Under the change announced Saturday by the Hall’s board of directors, there will be separate committees for Today’s Game (1988-2016), Modern Baseball (1970-87), Golden Days (1950-69) and Early Baseball (1871-1949). Today’s Game and Modern Baseball will vote twice every five years, Golden Days once every five years and Early Baseball once every 10 years.

“There are twice as many players in the Hall of Fame who debuted before 1950 as compared to afterward, and yet there are nearly double the eligible candidates after 1950 than prior,” Hall chair Jane Forbes Clark said in a statement. “Those who served the game long ago and have been evaluated many times on past ballots will now be reviewed less frequently.”

Today’s Game will vote in 2016, `18, `21, and `23, and Modern Baseball in 2017, `19, `21 and `23. Golden Days will vote in 2020 and `25, and Early Baseball in 2020 and `30. The Hall’s Historical Overview Committee will decide which committee will consider those who span eras, based on the time or place of their most indelible impression.

Since 2010, the Hall had established three veterans committees: Pre-Integration Era (1871-1946), Golden Era (1947-72) and Expansion Era (1973-2016). No one was elected by the Pre-Integration Era committee in December.

In addition, the Hall eliminated the one-year waiting period between a player’s last appearance on the Baseball Writers’ Association of America ballot and his veterans committee debut for consideration. The Hall also said active executives 70 or older may be given consideration, up from 65.

Committees will remain at 16 people, with a vote of at least 75 percent needed for election. The ballot size will be 10 for each committee; it had been 12 for Expansion Era and 10 for the others.

The BBWAA votes on players who have been retired for at least five years and no more than 15. Ken Griffey Jr. and Mike Piazza are to be inducted Sunday.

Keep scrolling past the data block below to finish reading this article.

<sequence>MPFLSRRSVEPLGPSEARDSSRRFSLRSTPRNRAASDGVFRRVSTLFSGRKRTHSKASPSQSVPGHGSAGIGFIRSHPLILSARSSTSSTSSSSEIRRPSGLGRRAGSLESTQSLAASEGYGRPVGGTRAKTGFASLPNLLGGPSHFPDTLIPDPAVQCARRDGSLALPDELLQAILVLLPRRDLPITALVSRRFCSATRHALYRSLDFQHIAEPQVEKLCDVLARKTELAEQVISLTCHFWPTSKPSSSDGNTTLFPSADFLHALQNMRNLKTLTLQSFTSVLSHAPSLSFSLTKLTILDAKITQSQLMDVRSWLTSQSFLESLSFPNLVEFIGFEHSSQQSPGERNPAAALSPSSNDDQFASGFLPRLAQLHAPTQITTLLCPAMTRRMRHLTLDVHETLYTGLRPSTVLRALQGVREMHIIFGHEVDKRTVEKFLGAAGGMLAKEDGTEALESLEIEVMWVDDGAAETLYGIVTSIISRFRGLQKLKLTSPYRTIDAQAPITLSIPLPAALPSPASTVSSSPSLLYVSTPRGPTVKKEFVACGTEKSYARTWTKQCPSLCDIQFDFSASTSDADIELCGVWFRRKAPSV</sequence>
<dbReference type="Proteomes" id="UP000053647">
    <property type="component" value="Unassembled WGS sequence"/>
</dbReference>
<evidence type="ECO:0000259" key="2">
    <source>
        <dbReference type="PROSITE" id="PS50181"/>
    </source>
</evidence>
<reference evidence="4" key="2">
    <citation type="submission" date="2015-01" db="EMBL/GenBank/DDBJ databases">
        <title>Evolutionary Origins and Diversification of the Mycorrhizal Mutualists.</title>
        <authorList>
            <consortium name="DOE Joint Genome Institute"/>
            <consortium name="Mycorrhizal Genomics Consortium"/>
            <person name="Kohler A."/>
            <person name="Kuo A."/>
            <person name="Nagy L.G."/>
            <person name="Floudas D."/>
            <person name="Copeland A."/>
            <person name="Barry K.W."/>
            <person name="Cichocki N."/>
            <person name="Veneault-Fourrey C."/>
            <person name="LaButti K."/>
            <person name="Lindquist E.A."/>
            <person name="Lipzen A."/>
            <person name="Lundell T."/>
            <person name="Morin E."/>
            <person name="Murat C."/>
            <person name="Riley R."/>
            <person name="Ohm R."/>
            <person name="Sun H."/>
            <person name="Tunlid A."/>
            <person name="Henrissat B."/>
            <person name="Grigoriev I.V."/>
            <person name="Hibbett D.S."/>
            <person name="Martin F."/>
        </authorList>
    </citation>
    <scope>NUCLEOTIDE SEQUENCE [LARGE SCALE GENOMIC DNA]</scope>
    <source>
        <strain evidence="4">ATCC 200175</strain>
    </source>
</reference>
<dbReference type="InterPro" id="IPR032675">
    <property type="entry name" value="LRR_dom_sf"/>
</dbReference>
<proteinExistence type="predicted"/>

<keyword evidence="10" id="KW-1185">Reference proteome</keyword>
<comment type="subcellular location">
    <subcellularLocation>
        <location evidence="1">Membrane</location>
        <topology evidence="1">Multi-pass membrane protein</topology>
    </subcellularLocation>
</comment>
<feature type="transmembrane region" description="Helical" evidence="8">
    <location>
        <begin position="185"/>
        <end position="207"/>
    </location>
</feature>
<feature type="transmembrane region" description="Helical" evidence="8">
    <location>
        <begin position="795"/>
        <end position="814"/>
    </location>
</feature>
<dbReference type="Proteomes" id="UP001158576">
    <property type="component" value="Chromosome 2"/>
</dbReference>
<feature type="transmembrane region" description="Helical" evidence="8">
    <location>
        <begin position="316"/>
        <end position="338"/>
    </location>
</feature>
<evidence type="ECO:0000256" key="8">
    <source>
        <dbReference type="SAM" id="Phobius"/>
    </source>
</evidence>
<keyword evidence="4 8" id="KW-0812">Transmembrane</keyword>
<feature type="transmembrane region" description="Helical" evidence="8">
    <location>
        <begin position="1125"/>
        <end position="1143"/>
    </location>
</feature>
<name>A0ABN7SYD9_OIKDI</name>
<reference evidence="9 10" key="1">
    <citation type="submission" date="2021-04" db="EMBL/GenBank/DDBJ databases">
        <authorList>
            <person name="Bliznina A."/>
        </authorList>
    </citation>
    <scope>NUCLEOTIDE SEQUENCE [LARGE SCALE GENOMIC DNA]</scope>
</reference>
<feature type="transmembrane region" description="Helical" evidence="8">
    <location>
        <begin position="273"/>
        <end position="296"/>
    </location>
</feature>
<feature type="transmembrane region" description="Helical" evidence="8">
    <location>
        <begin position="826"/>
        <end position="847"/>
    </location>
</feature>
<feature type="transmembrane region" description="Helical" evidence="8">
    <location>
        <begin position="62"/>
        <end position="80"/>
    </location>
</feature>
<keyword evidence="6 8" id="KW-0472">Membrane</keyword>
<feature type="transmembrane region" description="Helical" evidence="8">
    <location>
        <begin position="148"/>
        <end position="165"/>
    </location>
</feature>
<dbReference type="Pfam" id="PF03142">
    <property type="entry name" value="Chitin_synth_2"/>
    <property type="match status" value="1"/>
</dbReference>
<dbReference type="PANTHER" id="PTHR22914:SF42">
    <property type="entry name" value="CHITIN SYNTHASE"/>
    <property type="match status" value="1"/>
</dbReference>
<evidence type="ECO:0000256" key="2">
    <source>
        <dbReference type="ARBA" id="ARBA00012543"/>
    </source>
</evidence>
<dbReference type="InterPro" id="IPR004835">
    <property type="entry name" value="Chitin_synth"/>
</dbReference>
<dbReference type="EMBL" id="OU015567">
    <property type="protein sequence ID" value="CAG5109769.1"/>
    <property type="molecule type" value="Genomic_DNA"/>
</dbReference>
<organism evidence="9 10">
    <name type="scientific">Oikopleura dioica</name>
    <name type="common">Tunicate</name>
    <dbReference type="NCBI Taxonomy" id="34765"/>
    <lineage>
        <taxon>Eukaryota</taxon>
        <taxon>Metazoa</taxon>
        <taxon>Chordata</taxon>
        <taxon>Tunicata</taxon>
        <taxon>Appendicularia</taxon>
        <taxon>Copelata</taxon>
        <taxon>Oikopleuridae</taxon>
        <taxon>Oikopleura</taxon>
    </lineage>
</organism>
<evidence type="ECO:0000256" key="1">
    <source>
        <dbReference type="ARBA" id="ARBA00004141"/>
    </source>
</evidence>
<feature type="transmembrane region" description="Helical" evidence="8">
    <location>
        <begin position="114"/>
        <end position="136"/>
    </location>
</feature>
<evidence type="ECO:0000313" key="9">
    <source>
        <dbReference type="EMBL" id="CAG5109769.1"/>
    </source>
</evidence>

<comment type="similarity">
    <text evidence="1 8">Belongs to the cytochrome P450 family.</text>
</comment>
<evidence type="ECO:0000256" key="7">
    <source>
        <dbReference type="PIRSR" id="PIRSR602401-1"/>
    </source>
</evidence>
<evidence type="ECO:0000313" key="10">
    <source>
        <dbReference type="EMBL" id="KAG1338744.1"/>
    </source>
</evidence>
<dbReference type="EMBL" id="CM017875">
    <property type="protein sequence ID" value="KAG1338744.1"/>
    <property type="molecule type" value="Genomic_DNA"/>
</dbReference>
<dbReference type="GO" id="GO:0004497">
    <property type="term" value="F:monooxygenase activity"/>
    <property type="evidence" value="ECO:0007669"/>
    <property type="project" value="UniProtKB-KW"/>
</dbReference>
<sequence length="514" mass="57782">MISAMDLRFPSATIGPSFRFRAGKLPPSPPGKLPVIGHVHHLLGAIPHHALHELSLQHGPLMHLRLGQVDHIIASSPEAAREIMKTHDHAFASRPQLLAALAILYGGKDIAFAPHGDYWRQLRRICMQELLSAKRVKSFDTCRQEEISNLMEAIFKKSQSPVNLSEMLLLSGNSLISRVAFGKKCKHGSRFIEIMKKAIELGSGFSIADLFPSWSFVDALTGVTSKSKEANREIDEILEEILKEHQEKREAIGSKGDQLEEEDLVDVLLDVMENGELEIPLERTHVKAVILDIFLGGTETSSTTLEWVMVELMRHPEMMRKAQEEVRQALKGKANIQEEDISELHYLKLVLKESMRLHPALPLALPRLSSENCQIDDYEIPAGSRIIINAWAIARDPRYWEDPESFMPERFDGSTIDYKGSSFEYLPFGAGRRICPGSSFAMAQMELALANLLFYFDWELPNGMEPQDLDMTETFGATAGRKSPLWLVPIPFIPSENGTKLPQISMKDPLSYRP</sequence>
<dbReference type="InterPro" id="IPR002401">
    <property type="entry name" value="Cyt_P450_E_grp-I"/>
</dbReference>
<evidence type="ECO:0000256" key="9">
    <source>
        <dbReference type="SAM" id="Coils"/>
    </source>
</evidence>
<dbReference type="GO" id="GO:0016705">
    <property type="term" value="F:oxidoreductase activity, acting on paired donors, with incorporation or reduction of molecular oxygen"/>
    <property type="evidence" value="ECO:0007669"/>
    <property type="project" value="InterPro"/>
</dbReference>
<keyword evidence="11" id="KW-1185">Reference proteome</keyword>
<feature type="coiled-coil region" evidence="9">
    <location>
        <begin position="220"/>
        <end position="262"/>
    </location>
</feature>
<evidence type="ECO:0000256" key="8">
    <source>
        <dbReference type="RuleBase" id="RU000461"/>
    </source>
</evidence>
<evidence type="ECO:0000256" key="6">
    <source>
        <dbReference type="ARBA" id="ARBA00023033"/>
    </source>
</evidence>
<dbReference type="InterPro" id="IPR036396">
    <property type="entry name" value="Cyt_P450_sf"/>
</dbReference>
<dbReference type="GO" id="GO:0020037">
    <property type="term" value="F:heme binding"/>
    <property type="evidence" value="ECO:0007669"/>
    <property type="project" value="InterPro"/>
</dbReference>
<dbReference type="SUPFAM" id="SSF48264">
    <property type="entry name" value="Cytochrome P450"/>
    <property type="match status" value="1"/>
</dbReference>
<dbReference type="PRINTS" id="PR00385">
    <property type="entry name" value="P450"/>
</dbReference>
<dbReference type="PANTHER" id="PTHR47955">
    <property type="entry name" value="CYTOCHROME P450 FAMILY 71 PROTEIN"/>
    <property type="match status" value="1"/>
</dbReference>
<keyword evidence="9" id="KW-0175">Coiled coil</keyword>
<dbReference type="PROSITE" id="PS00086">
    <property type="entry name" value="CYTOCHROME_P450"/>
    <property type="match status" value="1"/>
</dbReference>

The Hall also changed some of the rules for the Ford C. Frick Award, presented annually to a broadcaster for “major contributions to baseball.” The committee making the annual decision will consider a three-year cycle of Current Major League Markets (team-specific announcers) for the 2017 award, National Voices for 2018 and Broadcasting Beginnings (early team voices and pioneers) for 2019.

Since 2013, the Frick’s three-year cycle had been High Tide Era (mid-1980s to present), Living Room Era (mid-1950s to mid-1980) and Broadcasting Dawn Era (before mid-1950s).

The criteria will be “commitment to excellence, quality of broadcasting abilities, reverence within the game, popularity with fans, and recognition by peers” instead of “longevity; continuity with a club; honors, including national assignments such as the World Series and All-Star Games; and popularity with fans.”

The Frick ballot size will be reduced from 10 to eight, and the three ballot spots previously determined by fan voting will be decided by historians.

Ozzie Smith, inducted to the Hall in 2002, was voted to the Hall’s board of directors.

Red Sox analyst Remy struck by monitor as wind causes havoc

ramirez
AP Photo
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BOSTON — Red Sox TV analyst Jerry Remy was hit in the head by a falling TV monitor as swirling winds caused havoc during the first inning at Fenway Park.

Remy was sent home from Boston’s game Saturday night against the Minnesota Twins but is expected back Sunday. Former player Steve Lyons, also an analyst during some games, came in for Remy.

The strong winds made for an interesting first.

Minnesota’s Robbie Grossman hit a fly that appeared headed for center, but a gust blew it to right, sending right fielder Michael Martinez twisting as the ball fell for a triple.

There were a handful of stoppages as dirt and litter swirled around the field. Batters stepped out to wipe their eyes and Red Sox first baseman Hanley Ramirez headed to the dugout to have a trainer help him clear his left eye.